In other news, this is the combo menu from Pokez. I asked the waiter what number 13 was, and he said “whatever the chef feels like giving you”:


Tip to Wil Myers: don’t order the number 13 if you go to Pokez. Really, just don’t do it.

Anthony Volpe, 21, wins Yankees’ starting shortstop job

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TAMPA, Fla. — Anthony Volpe grew up watching Derek Jeter star at shortstop for the New York Yankees.

Now, the 21-year-old is getting the chance to be the Yankees’ opening day shortstop against the San Francisco Giants.

The team announced after a 6-2 win over Toronto in spring training that Volpe had won the spot. New York manager Aaron Boone called the kid into his office to deliver the news.

“My heart was beating pretty hard,” said Volpe, rated one of baseball’s best prospects. “Incredible. I’m just so excited. It’s hard for me to even put into words.”

Yankees general manager Brian Cashman, hitting coach Dillon Lawson and bench coach Carlos Mendoza were also present.

Volpe was able to share the news with his parents and other family members near the Yankees’ dugout and said it is something he will never forget.

“It was pretty emotional,” Volpe said. “It was just an unbelievable moment to share with them.”

Volpe, who grew up a Yankees fan, lived in Manhattan as a child before moving to New Jersey. Jeter was his favorite player.

“It’s very surreal,” Volpe said. “I’ve only ever been to games at Yankee Stadium and for the most part only watched him play there.”

Volpe is hitting .314 with three homers, five RBIs and a .417 on-base percentage in 17 Grapefruit League games. He has just 22 games of experience at Triple-A.

Spring training started with Volpe, Oswald Peraza and holdover Isiah Kiner-Falefa competing for the everyday shortstop job. Kiner-Falefa was shifted into a utility role midway through camp, and Peraza was optioned to Triple-A Scranton/Wilkes-Barre on Sunday evening.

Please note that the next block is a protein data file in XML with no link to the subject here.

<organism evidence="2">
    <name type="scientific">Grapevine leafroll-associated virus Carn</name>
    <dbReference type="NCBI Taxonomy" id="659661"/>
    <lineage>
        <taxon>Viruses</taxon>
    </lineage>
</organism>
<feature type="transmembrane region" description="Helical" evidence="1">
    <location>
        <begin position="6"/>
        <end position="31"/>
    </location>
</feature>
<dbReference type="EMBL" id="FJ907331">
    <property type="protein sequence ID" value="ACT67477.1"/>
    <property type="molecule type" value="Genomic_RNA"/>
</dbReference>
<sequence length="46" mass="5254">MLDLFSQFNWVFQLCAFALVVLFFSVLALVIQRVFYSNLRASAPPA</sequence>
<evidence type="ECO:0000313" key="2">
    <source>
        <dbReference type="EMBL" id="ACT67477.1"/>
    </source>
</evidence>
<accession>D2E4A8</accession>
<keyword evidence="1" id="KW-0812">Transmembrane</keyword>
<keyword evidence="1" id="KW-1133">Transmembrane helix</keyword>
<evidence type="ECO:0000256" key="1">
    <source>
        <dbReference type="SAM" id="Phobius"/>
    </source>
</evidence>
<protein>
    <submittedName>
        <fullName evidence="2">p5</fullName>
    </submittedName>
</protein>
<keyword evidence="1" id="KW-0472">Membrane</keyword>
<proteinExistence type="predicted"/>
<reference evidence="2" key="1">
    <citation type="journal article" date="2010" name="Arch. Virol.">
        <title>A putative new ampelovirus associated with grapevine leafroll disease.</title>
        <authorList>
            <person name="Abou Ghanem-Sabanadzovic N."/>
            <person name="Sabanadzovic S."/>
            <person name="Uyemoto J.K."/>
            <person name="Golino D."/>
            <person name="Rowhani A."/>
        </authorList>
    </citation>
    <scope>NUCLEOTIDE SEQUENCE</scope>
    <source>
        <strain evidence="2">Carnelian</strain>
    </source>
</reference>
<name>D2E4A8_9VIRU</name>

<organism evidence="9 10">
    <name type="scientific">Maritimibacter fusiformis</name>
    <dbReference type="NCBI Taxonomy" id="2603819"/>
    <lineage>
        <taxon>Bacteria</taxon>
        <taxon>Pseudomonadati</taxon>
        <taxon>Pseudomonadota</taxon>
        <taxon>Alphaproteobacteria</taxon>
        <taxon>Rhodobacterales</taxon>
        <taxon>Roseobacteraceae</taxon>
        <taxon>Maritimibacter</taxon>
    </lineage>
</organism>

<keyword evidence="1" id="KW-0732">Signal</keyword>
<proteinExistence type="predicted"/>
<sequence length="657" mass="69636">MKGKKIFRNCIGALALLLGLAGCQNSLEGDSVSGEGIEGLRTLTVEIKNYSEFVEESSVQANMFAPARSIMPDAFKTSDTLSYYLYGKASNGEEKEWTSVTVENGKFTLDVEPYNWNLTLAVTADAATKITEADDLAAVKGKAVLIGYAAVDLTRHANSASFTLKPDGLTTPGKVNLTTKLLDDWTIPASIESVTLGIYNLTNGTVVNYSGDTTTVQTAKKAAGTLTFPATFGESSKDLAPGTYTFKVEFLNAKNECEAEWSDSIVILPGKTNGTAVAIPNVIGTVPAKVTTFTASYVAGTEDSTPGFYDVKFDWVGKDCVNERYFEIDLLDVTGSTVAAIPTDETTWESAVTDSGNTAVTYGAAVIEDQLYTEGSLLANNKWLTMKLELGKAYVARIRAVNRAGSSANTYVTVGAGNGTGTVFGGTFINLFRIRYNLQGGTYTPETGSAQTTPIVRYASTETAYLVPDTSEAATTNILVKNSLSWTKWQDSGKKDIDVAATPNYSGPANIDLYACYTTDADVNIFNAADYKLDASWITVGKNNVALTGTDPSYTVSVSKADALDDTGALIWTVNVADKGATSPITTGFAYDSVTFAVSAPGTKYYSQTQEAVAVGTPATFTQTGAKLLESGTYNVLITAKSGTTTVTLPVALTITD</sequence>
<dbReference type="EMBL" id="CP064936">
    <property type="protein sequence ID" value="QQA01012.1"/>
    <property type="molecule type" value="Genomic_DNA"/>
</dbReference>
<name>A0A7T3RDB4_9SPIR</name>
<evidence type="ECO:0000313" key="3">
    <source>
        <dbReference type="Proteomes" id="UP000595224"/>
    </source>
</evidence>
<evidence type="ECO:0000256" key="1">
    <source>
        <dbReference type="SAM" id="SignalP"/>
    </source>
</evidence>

“While certainly the performance was there, he killed it between the lines,” Boone said of Volpe. “All the other things that we’ve been hearing about showed up. There’s an energy he plays the game with, and an instinct that he has that is evident. He really checked every box that we could have had for him. Absolutely kicked the door in and earned his opportunity.”

Volpe arrived in Florida in December to work out at the Yankees’ minor league complex.

“He’s earned the right to take that spot, and we’re excited for him and excited for us,” Cashman said. “He just dominated all sides of the ball during February and March, and that bodes well obviously for him as we move forward.”

Volpe was selected out of high school with the 30th overall pick in the 2019 draft from Delbarton School in New Jersey. He passed up a college commitment to Vanderbilt to sign with the Yankees.

“It was a once-in-a-lifetime chance to get into the organization,” Volpe said. “This day, this feeling, this moment was kind of what I’ve worked my whole life for when I made that big decision.”

“Right now it’s crazy,” he added. “I don’t even know what lies ahead but Thursday I just want to go out and play, and have fun.”